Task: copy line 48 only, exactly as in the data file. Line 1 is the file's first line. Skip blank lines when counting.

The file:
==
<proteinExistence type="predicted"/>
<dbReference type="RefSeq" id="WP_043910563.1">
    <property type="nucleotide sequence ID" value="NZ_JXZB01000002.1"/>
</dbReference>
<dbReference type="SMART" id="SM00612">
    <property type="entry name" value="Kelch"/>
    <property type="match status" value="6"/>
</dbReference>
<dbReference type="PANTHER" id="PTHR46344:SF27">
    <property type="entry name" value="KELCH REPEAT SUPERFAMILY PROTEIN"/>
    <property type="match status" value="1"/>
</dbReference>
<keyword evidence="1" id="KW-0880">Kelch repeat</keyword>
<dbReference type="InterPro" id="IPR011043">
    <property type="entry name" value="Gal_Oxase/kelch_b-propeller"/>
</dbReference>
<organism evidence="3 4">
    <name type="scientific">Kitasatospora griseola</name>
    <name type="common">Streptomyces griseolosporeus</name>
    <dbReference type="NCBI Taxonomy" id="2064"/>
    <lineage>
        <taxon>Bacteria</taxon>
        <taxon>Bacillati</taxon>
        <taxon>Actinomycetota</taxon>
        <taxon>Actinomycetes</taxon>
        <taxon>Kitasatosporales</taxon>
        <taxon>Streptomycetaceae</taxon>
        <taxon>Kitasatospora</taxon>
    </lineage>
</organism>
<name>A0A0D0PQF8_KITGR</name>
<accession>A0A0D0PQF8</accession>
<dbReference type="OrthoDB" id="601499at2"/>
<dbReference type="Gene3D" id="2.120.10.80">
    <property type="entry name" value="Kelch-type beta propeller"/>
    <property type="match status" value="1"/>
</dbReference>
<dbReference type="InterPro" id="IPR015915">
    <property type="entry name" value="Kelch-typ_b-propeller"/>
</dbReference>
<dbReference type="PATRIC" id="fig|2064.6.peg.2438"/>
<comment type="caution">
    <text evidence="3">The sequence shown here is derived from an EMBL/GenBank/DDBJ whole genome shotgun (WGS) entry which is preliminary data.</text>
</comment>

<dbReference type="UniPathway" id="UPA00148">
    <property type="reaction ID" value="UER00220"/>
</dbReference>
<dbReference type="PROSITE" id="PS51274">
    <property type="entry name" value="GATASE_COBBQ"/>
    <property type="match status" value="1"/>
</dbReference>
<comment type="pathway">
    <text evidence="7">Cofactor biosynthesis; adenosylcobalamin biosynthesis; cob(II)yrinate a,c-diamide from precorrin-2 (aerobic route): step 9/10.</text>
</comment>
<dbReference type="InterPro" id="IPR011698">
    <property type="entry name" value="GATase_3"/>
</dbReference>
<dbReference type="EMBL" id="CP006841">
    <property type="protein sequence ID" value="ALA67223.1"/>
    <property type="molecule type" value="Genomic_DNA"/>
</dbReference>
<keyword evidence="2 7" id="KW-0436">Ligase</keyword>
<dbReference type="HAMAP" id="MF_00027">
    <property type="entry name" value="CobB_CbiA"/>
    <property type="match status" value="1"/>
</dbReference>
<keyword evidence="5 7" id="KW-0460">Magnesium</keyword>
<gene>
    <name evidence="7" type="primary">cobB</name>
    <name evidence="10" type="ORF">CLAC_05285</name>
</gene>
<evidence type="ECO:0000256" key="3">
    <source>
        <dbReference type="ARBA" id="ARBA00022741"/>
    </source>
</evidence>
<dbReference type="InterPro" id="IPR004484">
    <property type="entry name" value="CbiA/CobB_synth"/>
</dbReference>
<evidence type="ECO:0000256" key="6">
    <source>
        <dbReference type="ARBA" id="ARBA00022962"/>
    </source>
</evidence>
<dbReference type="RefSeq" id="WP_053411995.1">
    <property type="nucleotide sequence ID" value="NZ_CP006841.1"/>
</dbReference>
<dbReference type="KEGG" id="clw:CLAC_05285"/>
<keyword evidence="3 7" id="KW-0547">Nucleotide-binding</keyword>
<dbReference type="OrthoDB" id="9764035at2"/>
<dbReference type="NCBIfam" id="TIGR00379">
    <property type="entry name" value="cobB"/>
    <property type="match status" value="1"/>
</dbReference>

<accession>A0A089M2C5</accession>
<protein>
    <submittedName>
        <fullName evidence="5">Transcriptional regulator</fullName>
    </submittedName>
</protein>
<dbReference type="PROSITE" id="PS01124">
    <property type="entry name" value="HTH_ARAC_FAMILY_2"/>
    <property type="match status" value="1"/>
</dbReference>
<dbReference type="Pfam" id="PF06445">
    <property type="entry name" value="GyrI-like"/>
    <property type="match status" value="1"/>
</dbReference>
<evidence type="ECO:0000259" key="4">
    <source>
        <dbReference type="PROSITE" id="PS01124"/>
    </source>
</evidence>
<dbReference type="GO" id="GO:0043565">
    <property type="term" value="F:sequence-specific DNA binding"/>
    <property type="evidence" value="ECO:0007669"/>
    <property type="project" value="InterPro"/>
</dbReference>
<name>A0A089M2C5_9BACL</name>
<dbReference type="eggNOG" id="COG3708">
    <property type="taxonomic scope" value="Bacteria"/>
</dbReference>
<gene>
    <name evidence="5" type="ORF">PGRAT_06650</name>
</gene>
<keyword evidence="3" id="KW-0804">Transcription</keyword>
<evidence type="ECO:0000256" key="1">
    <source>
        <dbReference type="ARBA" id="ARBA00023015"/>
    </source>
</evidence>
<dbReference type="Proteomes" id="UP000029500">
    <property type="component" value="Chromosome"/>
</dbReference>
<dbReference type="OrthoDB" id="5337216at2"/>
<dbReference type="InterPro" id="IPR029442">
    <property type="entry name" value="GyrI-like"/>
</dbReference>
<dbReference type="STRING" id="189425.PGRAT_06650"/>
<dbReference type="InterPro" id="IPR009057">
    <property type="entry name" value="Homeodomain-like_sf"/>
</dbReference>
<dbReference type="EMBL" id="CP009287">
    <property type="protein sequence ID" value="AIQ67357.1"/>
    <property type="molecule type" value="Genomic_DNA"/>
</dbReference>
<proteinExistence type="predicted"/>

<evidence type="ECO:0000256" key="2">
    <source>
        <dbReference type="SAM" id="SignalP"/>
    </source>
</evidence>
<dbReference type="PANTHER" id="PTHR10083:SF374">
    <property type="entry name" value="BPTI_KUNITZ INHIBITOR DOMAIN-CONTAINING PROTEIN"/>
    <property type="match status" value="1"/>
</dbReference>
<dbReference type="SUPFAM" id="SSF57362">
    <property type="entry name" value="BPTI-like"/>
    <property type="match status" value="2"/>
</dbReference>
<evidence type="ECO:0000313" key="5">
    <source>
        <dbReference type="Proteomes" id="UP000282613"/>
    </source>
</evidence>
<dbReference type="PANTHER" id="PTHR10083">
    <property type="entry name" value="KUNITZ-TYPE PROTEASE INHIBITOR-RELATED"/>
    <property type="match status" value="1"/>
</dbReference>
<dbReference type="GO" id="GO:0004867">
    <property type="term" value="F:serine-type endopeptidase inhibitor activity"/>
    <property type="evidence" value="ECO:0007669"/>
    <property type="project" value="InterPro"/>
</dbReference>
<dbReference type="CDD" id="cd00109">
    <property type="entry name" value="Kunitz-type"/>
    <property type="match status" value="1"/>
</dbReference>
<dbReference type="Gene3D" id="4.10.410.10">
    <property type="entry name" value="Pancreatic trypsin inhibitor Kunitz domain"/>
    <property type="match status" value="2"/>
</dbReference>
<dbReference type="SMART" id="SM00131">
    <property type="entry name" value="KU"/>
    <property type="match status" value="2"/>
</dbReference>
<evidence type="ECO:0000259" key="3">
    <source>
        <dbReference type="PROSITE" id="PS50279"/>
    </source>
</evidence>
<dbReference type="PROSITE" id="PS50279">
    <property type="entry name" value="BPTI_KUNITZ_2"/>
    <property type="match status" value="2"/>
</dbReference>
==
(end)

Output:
<dbReference type="PROSITE" id="PS51274">